I was surprised as I tuned in to the long promenade of Chelsea Market, much like I was surprised as I surveyed the gorgeously lit interior of Grand Central Station from the staircase last Sunday. The bustle I expected and even anticipated. Multitudes of lives walking, running, standing, eating, kissing, talking-- in a photo montage that leaves me, as New York always does, a little mesmerized and a little short of breath. But was surprised me was the sound.
It was hushed noise.
Despite the crowds, I could scarcely pick out one conversation from another. It was more like the din of clinking glasses and relaxed voices in a well-carpeted restaurant than the cacophony one expects in two tourist hubs in the city. It was even possible to describe the muffled footsteps and as pleasant and even cozy. Was it the air of the holidays enveloping the city?
This is more of an answer for a sound engineer, though I did find the whisper gallery and other secrets rather intriguing in my research.
Regardless of the answer, the sounds of New York called my senses out of their routine slumber. Travel in itself is a beautiful, chaotic disrupter of routine. For the time span your imagination allows, each face you pass on the street or encounter in a train holds meaning. Colors and patterns are highlighted against neutral backdrops of marble, brick, and concrete. The feeling of a coming meeting, an encounter of synchronicity, is palpable. If you allow me to entertain the idea of the unseen, the energy takes hold of your body and rinses you in it.
I've never dwelled in city (or borough) this intense, so I can only guess that such an overwhelming energy is dulled or trapped in routine movements over time. Living now in the countryside, and previously in small cities however, I can still sense the palpability of each space. Some rejuvenating, others draining; each unique to the seasons and mental weather of its inhabitants.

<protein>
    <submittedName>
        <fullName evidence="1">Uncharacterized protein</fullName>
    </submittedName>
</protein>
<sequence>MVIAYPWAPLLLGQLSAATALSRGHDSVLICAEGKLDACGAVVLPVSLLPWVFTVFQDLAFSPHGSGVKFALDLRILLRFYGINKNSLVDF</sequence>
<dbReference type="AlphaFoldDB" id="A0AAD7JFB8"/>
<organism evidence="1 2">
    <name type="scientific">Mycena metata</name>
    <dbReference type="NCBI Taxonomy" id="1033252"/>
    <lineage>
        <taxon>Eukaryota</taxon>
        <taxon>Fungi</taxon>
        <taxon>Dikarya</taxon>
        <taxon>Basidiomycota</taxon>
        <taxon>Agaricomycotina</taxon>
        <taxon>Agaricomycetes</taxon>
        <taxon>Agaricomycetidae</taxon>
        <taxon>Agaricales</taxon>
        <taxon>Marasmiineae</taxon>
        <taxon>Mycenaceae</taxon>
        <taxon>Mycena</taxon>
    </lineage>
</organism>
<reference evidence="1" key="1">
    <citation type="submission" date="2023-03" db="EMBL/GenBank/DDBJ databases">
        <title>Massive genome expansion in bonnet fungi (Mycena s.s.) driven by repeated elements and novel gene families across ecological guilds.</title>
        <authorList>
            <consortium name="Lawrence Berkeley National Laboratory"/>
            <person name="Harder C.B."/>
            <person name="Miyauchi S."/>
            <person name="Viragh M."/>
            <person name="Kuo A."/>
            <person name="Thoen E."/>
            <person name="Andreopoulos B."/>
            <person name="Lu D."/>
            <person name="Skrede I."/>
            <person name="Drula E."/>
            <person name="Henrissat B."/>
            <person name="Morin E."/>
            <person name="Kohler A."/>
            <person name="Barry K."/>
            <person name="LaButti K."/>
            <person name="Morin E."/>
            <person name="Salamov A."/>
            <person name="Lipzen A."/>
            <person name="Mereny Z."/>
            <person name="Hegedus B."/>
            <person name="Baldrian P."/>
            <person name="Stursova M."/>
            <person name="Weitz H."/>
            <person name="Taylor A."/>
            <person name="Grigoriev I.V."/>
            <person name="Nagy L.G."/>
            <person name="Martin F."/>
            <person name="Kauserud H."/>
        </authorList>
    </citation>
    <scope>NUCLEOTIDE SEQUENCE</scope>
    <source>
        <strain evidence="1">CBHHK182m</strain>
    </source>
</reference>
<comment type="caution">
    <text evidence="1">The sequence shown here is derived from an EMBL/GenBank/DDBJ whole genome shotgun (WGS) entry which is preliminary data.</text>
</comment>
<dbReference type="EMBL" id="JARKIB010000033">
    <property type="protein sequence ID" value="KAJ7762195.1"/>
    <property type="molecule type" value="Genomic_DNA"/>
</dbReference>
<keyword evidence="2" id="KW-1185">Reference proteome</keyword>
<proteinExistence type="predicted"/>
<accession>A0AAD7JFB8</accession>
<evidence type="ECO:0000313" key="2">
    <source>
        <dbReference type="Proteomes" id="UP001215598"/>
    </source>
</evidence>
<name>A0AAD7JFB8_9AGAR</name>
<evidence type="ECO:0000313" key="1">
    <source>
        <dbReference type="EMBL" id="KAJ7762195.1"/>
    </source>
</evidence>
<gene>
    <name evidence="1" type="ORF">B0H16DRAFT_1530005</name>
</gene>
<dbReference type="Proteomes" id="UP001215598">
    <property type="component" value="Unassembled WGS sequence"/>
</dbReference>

The changing nature of a place and its effects on its dwellers and visitors has fascinated me for years. How much is perception? How much is felt by our own projections of mood? Do you shape your environment or does your environment shape you? Is asking in such black/white, opposite extremes the right way to answer a question? After all, the borders of a city are blurred and shift with the times. Is it fair to try and categorize it?
What is identity without place?
What constitutes a city?
What is a city without its architecture?
What is architecture without people?
Who are the people that create the culture that is New York?
What is culture without a witness?
And what I was reminded as these questions buzzed around in my head, was that such grasping for answers interferes with the experience I was here for. Intellectualizing the world I was experiencing removed me immediately from that world, and my best friend who was sitting next to me, here to share the city with me to celebrate my birthday.
I tuned in again, smiled at the din and rush of inhabitants, ate one the best noodle soups in my personal history, and absorbed the energy of that multi-faceted place until I dozed on the train, exhausted with New York's people and possibilities. Its electric, pulsing energy left humming while I returned to my sleepy town-until next time.